How to Prepare Your Dirt Bike For Spring Ride

How to Prepare Your Dirt Bike For Spring Ride

Spring has arrived, and many people are getting out on their dirt bikes again. Before taking off, however, they need to do some annual maintenance. This maintenance ensures the bike is safe to ride. What steps should you take?

Clean the Bike

A clean bike looks better and is more fun to ride. Spring is the perfect time to wash the dirt bike, shine it so it sparkles, and prep it for the first ride. Look for a graphics kit to give the bike a fresh look that complements the changing seasons.

Change the Oil

Change the oil at the start of the season. The oil has been sitting in the engine. Replace the oil and the oil filter to ensure the dirt bike is ready for regular rides.

Change the Air Filter

The air filter acts as the bike's lungs. When the filter is clean, the bike runs better and lasts longer. A new filter will improve the bike's performance regardless of where you ride.

Test the Battery

Test the battery to confirm it has a full charge. It's never fun when something goes wrong on the trail. Invest in a trickle charger if the bike will sit for an extended time.

Examine the Wheels and Tires

Inspect the tires each spring for cuts or holes. Excessive knobby wear is also concerning, as it could lead to a flat tire while riding. Replace stock tubes with tubes designed for off-road adventures, and check the wheel bearings for damage. Examine the spokes and tighten or replace any that are loose or damaged.

Check the Drive System

A bike cannot run without the drive system. Move the chain side-to-side before lifting it off the rear sprocket. Excessive slop is a sign the chain needs replacing. Anything over 1/4" is concerning. Replace the chain for peace of mind.

Sprockets with missing teeth or excessive cuppings also need to be replaced. Front sprockets typically wear faster than their rear counterparts. Mechanics always recommend replacing the chain and sprockets simultaneously for better performance and an extended lifespan.

Examine the master link. If the outside clip is thinning or the chain guide rubs the chain, it's time for a replacement. Replacing the master link could save you hours of walking.

Exhaust Packing

Nobody wants to spend hours on an excessively noisy bike. Others don't want to hear the bike, particularly when enjoying nature's sounds on a lovely spring day. Repack the exhaust silencer for a quiet ride and better performance.

Examine the Rider Controls

Excessive wear is a concern when it comes to the rider controls. Before each ride, check the handlebars, grips, clutch cables, levers, and throttle. Make adjustments as needed and promptly replace damaged parts. Fortunately, throttle cables tend to last for years. It never hurts to have a spare while riding, though. These cables cost little, so consider throwing one in the emergency repair kit.

The same goes for clutch cables. They don't cost much, but they will be priceless if the cable breaks while you're out in the wilderness. If the cable breaks, it can be sold to other riders for a higher price. If they don't have one and it breaks down, they will be willing to pay top dollar to avoid walking for hours to buy a new cable.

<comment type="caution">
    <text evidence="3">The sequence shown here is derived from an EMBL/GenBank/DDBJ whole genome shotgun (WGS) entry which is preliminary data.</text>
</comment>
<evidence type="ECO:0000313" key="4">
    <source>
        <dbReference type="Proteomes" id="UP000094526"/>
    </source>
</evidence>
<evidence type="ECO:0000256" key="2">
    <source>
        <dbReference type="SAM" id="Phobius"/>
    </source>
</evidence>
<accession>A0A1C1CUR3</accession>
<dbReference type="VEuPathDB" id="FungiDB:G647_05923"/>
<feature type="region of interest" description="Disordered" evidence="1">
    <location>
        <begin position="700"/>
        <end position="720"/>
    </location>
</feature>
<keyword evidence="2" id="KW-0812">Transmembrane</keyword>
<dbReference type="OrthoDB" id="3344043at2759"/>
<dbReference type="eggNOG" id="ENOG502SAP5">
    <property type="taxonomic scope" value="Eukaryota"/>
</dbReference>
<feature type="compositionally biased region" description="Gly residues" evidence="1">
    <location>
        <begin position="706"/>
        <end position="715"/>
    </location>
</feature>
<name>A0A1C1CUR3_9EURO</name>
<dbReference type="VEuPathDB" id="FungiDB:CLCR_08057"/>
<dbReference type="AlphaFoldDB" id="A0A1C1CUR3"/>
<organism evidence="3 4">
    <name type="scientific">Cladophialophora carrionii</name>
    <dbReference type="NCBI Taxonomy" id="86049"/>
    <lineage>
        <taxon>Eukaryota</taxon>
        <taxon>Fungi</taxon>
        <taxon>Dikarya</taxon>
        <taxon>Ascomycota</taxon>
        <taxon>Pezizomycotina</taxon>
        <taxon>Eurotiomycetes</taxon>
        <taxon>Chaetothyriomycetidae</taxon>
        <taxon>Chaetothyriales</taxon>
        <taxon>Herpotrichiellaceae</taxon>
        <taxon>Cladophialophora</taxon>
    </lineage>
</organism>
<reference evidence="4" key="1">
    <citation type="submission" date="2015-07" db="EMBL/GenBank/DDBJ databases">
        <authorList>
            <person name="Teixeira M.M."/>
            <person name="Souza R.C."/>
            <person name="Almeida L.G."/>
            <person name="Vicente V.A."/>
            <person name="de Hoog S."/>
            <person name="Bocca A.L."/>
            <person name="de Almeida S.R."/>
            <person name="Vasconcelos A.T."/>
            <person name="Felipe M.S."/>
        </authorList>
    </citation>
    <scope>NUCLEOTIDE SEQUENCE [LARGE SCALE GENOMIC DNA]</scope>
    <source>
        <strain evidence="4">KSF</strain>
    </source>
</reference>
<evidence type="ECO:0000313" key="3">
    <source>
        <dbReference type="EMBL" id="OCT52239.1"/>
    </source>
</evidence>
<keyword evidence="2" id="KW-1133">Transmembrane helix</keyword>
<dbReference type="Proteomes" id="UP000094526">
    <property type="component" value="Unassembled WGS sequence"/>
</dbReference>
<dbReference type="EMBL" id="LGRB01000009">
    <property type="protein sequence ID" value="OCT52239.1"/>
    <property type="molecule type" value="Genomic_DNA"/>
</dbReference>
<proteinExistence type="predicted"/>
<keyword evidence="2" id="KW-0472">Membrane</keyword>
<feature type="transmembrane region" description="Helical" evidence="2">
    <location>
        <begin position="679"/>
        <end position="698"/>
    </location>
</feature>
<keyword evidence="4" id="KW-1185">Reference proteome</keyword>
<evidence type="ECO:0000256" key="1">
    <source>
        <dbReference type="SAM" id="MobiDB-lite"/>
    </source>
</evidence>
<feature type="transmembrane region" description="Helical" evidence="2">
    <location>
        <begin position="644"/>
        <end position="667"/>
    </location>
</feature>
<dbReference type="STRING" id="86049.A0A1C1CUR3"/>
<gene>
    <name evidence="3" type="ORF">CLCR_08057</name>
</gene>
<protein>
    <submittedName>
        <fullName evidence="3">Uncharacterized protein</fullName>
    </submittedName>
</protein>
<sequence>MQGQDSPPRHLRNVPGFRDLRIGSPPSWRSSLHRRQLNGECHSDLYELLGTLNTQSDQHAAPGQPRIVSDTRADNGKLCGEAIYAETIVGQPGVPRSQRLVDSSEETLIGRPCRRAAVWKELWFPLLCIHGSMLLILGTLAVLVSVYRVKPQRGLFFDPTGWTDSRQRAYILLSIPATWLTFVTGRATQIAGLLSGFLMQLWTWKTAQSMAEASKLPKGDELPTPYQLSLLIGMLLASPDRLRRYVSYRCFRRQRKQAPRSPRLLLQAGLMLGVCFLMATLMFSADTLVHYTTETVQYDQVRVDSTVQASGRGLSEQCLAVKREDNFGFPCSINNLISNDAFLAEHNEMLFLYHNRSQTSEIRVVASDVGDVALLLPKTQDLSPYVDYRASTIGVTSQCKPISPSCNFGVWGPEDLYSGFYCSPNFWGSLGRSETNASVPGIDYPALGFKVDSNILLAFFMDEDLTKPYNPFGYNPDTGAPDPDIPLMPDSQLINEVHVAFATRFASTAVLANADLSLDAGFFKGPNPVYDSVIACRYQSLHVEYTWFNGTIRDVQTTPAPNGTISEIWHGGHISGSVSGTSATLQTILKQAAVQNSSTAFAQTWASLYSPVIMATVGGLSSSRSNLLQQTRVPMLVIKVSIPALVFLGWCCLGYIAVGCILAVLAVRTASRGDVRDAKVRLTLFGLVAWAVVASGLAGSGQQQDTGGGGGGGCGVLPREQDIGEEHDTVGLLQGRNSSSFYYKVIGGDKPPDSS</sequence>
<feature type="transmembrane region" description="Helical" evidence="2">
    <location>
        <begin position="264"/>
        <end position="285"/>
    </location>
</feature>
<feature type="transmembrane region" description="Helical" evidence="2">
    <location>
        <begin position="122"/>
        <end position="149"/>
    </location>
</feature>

Bleed the Brake Lines

Change the brake fluid for a solid braking system. Outdated brake fluid is contaminated and could lead to overheating rotors, premature pad wear, or other problems. Look at the rear master cylinder window to see the color of the fluid. If the liquid is dark brown, you need to change it. After changing the fluid, push the brake line in reverse. Start at the caliper using a suitable syringe and the correct tubing size. Experts recommend adding a zip tie to the caliper. This safety feature will ensure it doesn't come off too soon.

Drain the Carburetor

Riders should drain the carburetor at least twice each year to remove debris. Dark specs in the fluid are concerning, as they suggest dirt and debris are in the tank. An O-ring may be failing, or the petcock screen may be broken. Cheap gas cans can introduce dirt and debris into the system. Cleaning the carburetor regularly reduces the risk of a jammed bowl float that won't close.

Tighten All Bolts

The bolts on a dirt bike may come loose, particularly when the bike is ridden hard. Grab a torque wrench before taking the bike out in the spring and tighten all bolts. Temperature changes during the winter can also cause bolts to back off, so complete this step each spring.

Replace Riding Gear

Check all riding gear to confirm everything still fits properly. Any wear and tear is a sign the gear needs to be replaced, as it may not provide the highest level of protection. In addition, gear that fits properly and is in good shape is more comfortable for the rider.

Upgrade the On-Bike Tool Kit

Every person needs tools for repairs; nobody wants to be stuck in the wilderness with a broken-down bike. Check the tool kit to see which items need to be replaced and if any new items should be purchased to complete the kit. At a minimum, the kit needs assorted wrenches and items to repair a bad tire. The kit should also include tape, zip ties, and other items that could be used to make emergency repairs.

Consider Upgrading the Bike

Spring is an excellent time to upgrade a dirt bike. Add additional storage or bike armor to protect the bike from harm. Look into purchasing an oversized fuel tank so you can take longer rides without carrying fuel bladders or bottles. Finally, consider a satellite communicator and GPS. These items allow you to call for help and share your location.

Once you have followed these steps, get out and have some fun. Thanks to your preparation, you'll be ready for anything that happens while riding. Every trip will be more enjoyable because you won't have to worry about what could go wrong.

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